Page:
Polish and Rethink

Even when a story seems done, I know that there are places that could be improved. For some people, it’s dialogue tags. For me, it’s titles, beginnings, and endings. While I thought my beginning was effective, I kept redrafting the end to make it hit harder. To make sure it was clear and felt like the action went beyond the last sentence.

I also made lists of titles. Then one morning I was listening to a podcast and the host mentioned that a character in a film was “a good egg.” I felt my ears perk up. Turns out “a good egg” is an old-fashioned term meaning a good person with good standards. Just like my protagonist, who is a literal egg.

Sometimes you find the right title. This time the right title found me.

Play by the Rules

The contest had several rounds, and Podcastle‘s forums strictly regulate voting procedures. You should vote for your own story, but you must not influence others to vote for you or reveal yourself as the author of a story.

During several of the EA fiction contests, the moderators had sussed out situations where contestants had used friends or family or technology to manipulate voting. Cheaters get disqualified. The point is cheating means never knowing how far the story may have gotten on its own merit. My story, “A Good Egg,” never placed first in any round during the contest. It advanced by narrow margins, ultimately placing third out of 196 stories. Two other stories in the finals were only three votes behind. Turned out “A Good Egg” was more like a tough cookie.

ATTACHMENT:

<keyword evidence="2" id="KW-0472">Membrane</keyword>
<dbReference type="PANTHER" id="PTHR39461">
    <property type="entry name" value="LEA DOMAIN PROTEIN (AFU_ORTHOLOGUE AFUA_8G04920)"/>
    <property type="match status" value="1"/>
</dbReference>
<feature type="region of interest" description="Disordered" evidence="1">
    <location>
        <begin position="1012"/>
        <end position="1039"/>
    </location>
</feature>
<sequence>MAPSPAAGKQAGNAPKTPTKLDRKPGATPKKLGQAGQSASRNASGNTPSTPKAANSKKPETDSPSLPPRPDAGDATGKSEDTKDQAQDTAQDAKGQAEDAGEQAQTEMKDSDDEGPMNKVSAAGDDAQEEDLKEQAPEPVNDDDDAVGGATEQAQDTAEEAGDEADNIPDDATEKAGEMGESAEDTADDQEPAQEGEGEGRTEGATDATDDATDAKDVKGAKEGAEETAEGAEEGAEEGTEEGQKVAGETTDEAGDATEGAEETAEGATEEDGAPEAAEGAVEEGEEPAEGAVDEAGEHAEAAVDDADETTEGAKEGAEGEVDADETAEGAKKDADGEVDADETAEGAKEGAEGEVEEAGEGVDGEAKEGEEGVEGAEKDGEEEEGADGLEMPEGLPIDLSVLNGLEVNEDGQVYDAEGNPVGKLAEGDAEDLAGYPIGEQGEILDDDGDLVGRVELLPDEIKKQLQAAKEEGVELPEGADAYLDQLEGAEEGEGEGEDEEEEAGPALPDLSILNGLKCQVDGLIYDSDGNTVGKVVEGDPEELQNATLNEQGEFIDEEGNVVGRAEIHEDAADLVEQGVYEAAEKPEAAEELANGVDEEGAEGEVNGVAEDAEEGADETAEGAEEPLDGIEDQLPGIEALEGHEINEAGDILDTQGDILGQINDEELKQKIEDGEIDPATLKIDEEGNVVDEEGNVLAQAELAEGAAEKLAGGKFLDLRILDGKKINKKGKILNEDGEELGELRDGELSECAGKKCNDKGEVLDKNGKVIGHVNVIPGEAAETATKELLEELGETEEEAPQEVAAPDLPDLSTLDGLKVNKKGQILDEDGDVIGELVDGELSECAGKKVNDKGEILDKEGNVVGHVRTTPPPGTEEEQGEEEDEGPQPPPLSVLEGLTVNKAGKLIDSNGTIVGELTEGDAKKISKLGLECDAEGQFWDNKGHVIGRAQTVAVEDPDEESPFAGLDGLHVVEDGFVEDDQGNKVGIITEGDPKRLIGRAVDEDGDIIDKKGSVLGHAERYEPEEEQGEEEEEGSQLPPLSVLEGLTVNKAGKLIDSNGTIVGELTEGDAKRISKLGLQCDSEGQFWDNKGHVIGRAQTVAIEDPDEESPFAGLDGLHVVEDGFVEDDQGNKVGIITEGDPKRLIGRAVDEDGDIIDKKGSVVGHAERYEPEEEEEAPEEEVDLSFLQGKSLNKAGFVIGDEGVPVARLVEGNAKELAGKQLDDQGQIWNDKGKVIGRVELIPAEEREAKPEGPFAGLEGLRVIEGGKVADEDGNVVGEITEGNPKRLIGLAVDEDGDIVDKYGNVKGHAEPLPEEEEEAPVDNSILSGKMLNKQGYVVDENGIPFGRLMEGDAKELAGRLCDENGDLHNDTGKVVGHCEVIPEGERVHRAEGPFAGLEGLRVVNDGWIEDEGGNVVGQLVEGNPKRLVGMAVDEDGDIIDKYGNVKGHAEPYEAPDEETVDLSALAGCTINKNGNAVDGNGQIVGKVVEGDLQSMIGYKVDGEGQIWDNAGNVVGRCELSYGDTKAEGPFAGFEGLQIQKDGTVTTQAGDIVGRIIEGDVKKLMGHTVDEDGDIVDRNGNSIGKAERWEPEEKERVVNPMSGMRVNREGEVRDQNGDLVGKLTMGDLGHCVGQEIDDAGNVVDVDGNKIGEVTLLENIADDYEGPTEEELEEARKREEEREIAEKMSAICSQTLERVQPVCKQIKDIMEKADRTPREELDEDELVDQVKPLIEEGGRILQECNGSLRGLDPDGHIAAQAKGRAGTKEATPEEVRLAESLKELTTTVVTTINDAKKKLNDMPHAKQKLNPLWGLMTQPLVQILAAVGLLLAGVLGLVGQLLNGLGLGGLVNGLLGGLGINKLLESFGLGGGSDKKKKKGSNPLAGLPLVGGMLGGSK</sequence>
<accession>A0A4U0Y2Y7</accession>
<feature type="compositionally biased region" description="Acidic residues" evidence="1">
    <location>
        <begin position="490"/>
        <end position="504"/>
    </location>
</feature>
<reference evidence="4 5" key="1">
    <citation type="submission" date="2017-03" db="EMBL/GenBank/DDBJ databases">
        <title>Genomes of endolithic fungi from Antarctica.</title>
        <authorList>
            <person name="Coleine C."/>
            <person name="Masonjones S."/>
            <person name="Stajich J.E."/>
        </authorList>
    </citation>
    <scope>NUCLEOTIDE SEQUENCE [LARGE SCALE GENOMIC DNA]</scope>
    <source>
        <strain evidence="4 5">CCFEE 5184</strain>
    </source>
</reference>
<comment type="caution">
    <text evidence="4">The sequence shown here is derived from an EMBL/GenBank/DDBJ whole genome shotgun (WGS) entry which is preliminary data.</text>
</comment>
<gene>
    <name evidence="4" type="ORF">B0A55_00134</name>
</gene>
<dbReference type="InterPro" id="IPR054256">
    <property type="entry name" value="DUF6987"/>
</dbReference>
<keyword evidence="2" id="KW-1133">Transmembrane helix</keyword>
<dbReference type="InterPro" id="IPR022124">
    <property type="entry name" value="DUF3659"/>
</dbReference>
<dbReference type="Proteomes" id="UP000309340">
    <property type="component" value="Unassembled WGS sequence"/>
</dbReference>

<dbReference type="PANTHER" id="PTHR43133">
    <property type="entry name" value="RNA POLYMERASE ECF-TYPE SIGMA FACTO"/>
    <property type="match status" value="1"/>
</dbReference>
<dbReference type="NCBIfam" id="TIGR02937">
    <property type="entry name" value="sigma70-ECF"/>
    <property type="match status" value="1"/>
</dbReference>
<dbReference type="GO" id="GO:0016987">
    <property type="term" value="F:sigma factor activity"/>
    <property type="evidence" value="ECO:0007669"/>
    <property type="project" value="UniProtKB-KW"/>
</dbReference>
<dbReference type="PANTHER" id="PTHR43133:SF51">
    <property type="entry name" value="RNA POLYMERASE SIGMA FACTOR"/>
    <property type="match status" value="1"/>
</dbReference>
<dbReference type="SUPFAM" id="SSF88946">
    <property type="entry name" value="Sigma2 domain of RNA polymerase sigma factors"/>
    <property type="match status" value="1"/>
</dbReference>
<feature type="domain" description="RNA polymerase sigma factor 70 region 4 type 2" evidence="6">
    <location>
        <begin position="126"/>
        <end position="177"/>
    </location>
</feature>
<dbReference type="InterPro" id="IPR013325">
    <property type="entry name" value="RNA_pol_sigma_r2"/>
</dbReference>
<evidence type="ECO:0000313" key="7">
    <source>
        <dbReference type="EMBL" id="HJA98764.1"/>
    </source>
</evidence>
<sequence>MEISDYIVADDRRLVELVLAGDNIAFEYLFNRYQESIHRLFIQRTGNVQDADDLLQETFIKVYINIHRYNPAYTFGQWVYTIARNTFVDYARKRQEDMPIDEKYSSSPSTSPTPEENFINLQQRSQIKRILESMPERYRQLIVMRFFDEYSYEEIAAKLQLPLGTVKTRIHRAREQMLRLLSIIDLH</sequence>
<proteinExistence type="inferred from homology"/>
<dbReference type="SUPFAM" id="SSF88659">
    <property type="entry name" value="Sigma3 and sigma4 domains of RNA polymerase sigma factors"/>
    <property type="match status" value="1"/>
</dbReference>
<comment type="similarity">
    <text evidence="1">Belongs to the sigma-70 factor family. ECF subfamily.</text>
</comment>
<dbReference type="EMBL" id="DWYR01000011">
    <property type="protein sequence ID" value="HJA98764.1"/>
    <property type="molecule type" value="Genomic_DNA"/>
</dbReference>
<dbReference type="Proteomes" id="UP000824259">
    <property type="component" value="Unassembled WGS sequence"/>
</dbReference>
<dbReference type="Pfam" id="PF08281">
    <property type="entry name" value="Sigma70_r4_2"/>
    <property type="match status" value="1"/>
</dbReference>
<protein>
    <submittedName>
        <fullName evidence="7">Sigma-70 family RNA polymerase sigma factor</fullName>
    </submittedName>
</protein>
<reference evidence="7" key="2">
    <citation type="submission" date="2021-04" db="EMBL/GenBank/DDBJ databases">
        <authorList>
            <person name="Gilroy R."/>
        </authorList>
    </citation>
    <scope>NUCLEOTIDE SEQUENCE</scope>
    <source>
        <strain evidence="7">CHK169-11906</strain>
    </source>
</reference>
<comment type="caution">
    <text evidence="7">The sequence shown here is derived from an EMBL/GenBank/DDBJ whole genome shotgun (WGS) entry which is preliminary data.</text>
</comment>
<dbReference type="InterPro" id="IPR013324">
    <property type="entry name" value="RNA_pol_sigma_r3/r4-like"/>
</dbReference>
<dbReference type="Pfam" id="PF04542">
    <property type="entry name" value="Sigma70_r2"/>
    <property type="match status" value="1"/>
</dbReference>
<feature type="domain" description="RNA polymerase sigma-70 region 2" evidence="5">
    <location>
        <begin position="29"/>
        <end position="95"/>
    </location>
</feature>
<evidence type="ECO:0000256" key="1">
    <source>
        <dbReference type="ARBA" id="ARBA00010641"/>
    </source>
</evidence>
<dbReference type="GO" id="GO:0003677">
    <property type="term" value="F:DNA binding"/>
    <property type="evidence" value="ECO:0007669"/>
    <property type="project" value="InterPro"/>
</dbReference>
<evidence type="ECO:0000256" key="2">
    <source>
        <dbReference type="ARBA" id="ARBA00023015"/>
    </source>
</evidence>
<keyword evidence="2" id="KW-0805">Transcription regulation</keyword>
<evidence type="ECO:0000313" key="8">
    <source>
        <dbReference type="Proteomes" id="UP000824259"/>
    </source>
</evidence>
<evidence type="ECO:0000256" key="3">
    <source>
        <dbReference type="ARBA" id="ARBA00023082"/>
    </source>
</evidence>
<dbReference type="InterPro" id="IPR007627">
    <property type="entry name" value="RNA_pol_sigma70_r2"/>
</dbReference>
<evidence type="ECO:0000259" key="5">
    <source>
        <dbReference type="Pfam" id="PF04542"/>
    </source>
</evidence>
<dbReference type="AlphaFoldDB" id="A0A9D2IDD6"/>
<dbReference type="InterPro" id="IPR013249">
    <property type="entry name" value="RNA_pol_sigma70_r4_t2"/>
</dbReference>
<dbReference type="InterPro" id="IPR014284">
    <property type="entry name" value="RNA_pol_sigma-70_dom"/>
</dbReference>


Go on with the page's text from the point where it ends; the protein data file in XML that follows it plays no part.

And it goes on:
Be Gracious and Listen Well

The tricky part about a fiction contest–whether or not it is judged in closed sessions or open to the public–is there’s no way of knowing what could happen. I entered the very next contest hosted by Pseudopod with a story that had followed a similar process…it was eliminated in the first round.

Still, the feedback in the forum helped me understand what had gone well and what needed to be improved. And I know that it will help me keep improving the stories that I write. And my goal is always to write a darn good story that grabs the reader and won’t let go. After all, an original, engaging story is always the best way to compete well and (sometimes!) win. And it can take you places that you never expected when you twisted opened a random bottle of raspberry ice tea.

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Shawn Proctor’s writing has been published in several literary journals and anthologies, including Podcastle, Flash Fiction Online, Daily Science Fiction, and Galaxy’s Edge. He is also the 2018 Champion of WYRM’s Gauntlet, a multi-round indie writing contest.

2 Responses

  1. yesandgirl

    Loved your practical advice, Shawn. I keep edging up to various contests and backing off, before entering, because I have a nagging feeling that I’m getting the entry process wrong. I don‘t want to waste a good story because I‘ve tripped over the threshold. Maybe I’ll see you at the races! Merci & have a splendid day. 🙂 Sharon (yesandgirl)